The autocrine TGF-α-mediated constitutive activation of EGFR in HCT116 cells raised the issue of whether activation of the receptor was required for growth factor-independent reentry into the cell cycle. AG1478 is a tyrphostin with high selectivity for inhibition of EGFR tyrosine kinase activity (33). When quiescent HCT116 cells were exposed to AG1478 for 15 min and then treated with nutrients in the presence or absence of AG1478 to allow reinitiation of cell cycle transit, DNA synthesis was blocked in a concentration-dependent manner (Fig. 8,A), as was the activation of the EGFR (Fig. 8 B). However, AG1478 had little effect on total EGFR.

Effect of Repression of Autocrine TGF-α on HCT116 Tumorigenicity in Athymic Mice.

In previous work (10), we showed that ectopic expression of TGF-α in growth factor-dependent cells resulted in malignant progression as reflected by increased tumorigenicity and more rapid kinetics of tumor formation in athymic nude mice. Whereas dependence of growth on autocrine TGF-α has been shown using TGF-α antisense approaches (34, 35), it has not yet been demonstrated that repression of autocrine TGF-α modulates malignancy of colon carcinoma cells in vivo. Others have shown that the unattenuated signaling from a truncated EGFRis critical to the tumorigenic properties of cells expressing this receptor (19).

To determine whether the constitutive EGFR activation that is dependent on TGF-α was critical to the tumorigenic properties of the HCT116 cells, stable TGF-α antisense transfectants were compared with control HCT116 cells for the ability to form tumors in athymic nude mice. Previous work had shown that HCT116 cells formed rapidly growing tumors in 100% of animals injected with 106 cells (24). Tumorigenicity of several TGF-α antisense clones was tested at inocula of 5 × 106 and 106 cells. At 5 × 106 cells, tumor formation was obtained from all HCT116 control cell-injected animals as well as all TGF-α antisense transfectant-injected animals. However, tumor growth kinetics were substantially slower for the TGF-α antisense transfectants because the number of days required for the tumors to reach a size of 500 mm3 was 2-fold longer (typical mean of 9.3 ± 1.2 days and overall range of 3–12 days for the control cells compared with typical mean of 20.2 ± 1.3 days for clone E and overall range of 16–32 days for all of the TGF-α antisense-transfected clones). Fig. 9 shows a typical tumor growth curve for xenografts generated from 5 × 106 control HCT116 cells and TGF-α antisense transfectants. Antisense TGF-α xenografts displayed a lag phase of approximately 2 weeks before substantial growth, whereas control cells, as noted in previous studies, did not show a lag phase. Once the TGF-α antisense-transfected cells began to grow, they showed approximately the same kinetics of xenograft growth as the control cells.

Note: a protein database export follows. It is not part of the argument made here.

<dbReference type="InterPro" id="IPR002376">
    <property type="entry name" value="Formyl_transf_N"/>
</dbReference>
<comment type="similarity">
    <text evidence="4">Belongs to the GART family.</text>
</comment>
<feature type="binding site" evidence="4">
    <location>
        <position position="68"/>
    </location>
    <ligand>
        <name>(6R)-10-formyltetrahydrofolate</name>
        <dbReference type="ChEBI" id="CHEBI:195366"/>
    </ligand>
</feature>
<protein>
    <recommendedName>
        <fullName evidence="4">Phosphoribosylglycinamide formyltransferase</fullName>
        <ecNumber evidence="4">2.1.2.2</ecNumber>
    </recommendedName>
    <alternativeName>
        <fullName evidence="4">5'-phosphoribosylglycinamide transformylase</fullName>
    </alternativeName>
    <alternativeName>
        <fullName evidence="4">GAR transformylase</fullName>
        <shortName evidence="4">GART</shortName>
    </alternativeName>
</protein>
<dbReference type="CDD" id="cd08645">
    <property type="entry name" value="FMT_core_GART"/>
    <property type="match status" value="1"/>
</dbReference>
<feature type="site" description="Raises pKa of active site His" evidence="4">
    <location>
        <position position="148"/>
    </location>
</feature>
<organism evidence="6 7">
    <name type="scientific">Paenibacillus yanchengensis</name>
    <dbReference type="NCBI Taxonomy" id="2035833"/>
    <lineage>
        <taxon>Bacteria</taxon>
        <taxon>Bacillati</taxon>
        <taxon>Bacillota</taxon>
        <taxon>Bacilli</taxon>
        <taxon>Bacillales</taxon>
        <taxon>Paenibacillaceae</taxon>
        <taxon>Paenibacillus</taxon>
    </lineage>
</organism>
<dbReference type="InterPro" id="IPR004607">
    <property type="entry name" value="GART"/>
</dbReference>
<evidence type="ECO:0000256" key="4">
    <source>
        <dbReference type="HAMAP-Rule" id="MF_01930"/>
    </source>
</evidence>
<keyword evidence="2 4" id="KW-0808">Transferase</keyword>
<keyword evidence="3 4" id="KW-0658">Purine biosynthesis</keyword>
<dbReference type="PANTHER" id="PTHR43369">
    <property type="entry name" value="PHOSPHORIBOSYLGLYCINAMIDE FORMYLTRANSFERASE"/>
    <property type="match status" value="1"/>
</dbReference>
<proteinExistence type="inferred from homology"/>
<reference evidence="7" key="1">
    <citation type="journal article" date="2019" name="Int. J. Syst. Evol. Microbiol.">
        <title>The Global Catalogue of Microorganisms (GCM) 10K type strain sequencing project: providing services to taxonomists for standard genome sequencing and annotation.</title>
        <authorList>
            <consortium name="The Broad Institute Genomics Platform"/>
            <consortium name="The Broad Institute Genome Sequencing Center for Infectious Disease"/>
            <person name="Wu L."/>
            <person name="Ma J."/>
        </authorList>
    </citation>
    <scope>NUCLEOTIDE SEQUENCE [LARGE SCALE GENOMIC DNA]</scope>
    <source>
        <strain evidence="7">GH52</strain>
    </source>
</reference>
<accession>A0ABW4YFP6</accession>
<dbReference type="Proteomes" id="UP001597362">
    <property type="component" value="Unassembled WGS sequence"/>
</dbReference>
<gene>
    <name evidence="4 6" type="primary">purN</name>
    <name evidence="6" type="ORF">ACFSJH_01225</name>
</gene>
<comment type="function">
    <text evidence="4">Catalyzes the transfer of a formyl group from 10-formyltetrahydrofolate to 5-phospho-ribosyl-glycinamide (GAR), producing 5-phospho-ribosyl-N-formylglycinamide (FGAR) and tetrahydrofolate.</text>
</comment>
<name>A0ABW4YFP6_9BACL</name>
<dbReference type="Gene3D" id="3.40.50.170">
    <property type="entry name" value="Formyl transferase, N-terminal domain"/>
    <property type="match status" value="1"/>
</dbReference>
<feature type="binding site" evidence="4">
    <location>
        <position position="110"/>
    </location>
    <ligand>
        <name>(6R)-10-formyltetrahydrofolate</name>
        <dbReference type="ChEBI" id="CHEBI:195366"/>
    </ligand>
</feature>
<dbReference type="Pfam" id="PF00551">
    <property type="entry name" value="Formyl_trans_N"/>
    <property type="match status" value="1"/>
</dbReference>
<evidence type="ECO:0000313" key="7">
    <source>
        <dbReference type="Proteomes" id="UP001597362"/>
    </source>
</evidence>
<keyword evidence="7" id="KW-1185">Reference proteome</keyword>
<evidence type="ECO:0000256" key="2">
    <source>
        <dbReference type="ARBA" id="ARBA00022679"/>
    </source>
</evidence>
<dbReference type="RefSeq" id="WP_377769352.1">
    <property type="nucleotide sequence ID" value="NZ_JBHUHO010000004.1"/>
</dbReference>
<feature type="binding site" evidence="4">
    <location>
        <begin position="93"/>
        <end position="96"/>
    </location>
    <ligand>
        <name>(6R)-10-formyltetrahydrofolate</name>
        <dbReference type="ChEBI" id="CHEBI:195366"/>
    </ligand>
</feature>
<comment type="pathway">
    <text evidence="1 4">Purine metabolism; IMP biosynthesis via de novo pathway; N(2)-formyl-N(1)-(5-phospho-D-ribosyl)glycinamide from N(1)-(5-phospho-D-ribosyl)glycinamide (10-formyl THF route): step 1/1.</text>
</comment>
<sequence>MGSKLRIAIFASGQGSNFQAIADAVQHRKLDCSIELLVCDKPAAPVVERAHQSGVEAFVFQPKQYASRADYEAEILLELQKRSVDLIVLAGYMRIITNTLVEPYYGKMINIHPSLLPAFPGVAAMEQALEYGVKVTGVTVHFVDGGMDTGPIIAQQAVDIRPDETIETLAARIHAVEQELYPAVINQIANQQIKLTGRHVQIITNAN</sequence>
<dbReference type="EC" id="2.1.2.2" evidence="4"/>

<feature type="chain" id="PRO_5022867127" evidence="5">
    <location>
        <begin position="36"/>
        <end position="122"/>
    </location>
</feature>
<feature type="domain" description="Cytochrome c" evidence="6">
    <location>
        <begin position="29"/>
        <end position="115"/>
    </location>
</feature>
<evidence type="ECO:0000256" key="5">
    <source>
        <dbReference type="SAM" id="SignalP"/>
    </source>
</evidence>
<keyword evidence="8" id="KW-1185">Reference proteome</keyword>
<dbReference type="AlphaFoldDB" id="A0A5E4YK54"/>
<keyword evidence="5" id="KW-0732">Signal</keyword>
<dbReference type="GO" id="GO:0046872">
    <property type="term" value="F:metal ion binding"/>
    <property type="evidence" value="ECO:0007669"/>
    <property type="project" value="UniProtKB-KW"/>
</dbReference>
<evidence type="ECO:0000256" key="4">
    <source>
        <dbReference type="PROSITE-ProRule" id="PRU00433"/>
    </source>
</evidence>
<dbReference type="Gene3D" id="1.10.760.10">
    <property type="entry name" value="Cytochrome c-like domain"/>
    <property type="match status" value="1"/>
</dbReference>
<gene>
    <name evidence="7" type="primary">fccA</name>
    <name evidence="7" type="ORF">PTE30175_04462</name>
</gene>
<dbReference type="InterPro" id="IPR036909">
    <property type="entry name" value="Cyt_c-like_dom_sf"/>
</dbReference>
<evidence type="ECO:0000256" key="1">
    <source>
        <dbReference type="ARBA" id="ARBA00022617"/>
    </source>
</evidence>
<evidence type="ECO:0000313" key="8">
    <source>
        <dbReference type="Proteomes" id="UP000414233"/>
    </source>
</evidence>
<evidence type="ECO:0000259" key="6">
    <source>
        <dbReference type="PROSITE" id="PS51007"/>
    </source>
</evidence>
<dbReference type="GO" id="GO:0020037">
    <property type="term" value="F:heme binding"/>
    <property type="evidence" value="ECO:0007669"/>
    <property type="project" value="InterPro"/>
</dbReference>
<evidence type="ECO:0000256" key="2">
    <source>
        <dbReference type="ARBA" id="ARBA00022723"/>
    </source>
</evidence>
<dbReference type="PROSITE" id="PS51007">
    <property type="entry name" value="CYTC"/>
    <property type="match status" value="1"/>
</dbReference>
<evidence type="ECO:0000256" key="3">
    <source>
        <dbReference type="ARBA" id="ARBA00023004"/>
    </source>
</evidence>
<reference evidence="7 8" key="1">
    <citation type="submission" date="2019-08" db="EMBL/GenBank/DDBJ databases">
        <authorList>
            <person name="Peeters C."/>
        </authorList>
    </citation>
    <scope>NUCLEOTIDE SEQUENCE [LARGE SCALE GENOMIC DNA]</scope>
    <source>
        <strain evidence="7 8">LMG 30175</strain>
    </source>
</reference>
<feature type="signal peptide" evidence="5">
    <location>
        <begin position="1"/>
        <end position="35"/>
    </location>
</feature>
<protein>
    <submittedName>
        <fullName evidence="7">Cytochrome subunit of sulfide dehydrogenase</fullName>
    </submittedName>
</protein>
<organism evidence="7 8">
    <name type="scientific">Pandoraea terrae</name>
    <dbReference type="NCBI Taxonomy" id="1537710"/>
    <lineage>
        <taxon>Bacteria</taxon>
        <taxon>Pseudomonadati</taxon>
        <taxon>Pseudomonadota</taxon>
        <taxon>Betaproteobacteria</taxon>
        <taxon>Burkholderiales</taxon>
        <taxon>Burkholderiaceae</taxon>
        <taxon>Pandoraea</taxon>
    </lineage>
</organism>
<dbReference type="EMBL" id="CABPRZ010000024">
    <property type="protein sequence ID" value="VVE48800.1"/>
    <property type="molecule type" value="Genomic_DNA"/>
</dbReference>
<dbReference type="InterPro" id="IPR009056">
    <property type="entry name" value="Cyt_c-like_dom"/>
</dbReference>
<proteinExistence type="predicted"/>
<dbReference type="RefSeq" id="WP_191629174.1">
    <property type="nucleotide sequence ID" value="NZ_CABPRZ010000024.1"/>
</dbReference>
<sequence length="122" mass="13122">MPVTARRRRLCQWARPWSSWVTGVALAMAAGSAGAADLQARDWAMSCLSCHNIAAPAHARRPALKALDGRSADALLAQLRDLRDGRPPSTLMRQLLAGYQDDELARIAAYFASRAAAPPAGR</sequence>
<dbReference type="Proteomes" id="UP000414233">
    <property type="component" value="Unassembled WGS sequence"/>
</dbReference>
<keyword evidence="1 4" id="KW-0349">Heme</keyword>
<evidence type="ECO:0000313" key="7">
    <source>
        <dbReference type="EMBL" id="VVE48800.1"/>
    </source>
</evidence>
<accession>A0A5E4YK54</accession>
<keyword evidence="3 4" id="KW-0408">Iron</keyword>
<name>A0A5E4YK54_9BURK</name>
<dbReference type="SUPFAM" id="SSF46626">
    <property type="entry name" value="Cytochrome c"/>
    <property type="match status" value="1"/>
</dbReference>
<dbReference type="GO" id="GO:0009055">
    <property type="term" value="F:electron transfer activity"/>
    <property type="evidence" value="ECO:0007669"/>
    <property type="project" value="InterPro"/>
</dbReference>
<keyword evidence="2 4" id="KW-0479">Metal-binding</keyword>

The long lag phase of the TGF-α antisense transfectants suggested the selection of a subpopulation in which antisense TGF-α expression became curtailed due to the lack of continued selection with G418 in vivo. Consequently, Northern blot analysis to probe for endogenous TGF-α mRNA and TGF-α antisense RNA was performed in both control cell and antisense TGF-α xenografts and the cultured cells used for the tumorigenicity studies. The TGF-α mRNA was reduced 60–80% in cultured TGF-α antisense-transfected cells relative to Neo-transfected HCT116 control cells, and the antisense TGF-α RNA levels were substantially higher than the TGF-α mRNA level (data not shown). Analysis of antisense TGF-α xenografts indicated that the TGF-α mRNA levels were considerably higher than the antisense TGF-α mRNA levels. Moreover, the TGF-α antisense RNA levels were greatly reduced relative to the cultured cells. Interestingly, TGF-α mRNA levels in TGF-α antisense xenografts were almost restored to the level observed in HCT116 cultured cells. Taken together, these results suggest that TGF-α antisense xenograft growth was associated with a population of cells in which TGF-α antisense RNA expression had been lost.

Tumorigenicity at an inoculum of 106 was also tested. Neo-transfected control HCT116 cells showed tumor formation in 100% of the animals inoculated, whereas, at this lower inoculum, three of four TGF-α antisense clones showed reduced numbers of tumors. Antisense TGF-α-transfected cells that formed tumors again showed a 2-fold delay in the time required to attain a tumor size of 500 mm3 [typical mean of 16.6 ± 0.5 days for Neo clone 5 and a range of 14–21 days for all Neo clones compared with a mean of 32.5 ± 2.6 days (clone 33) and an overall range of 26–41 days for all of the antisense clones]. Previous work had already shown that the HCT116b subline was poorly tumorigenic relative to HCT116 (25).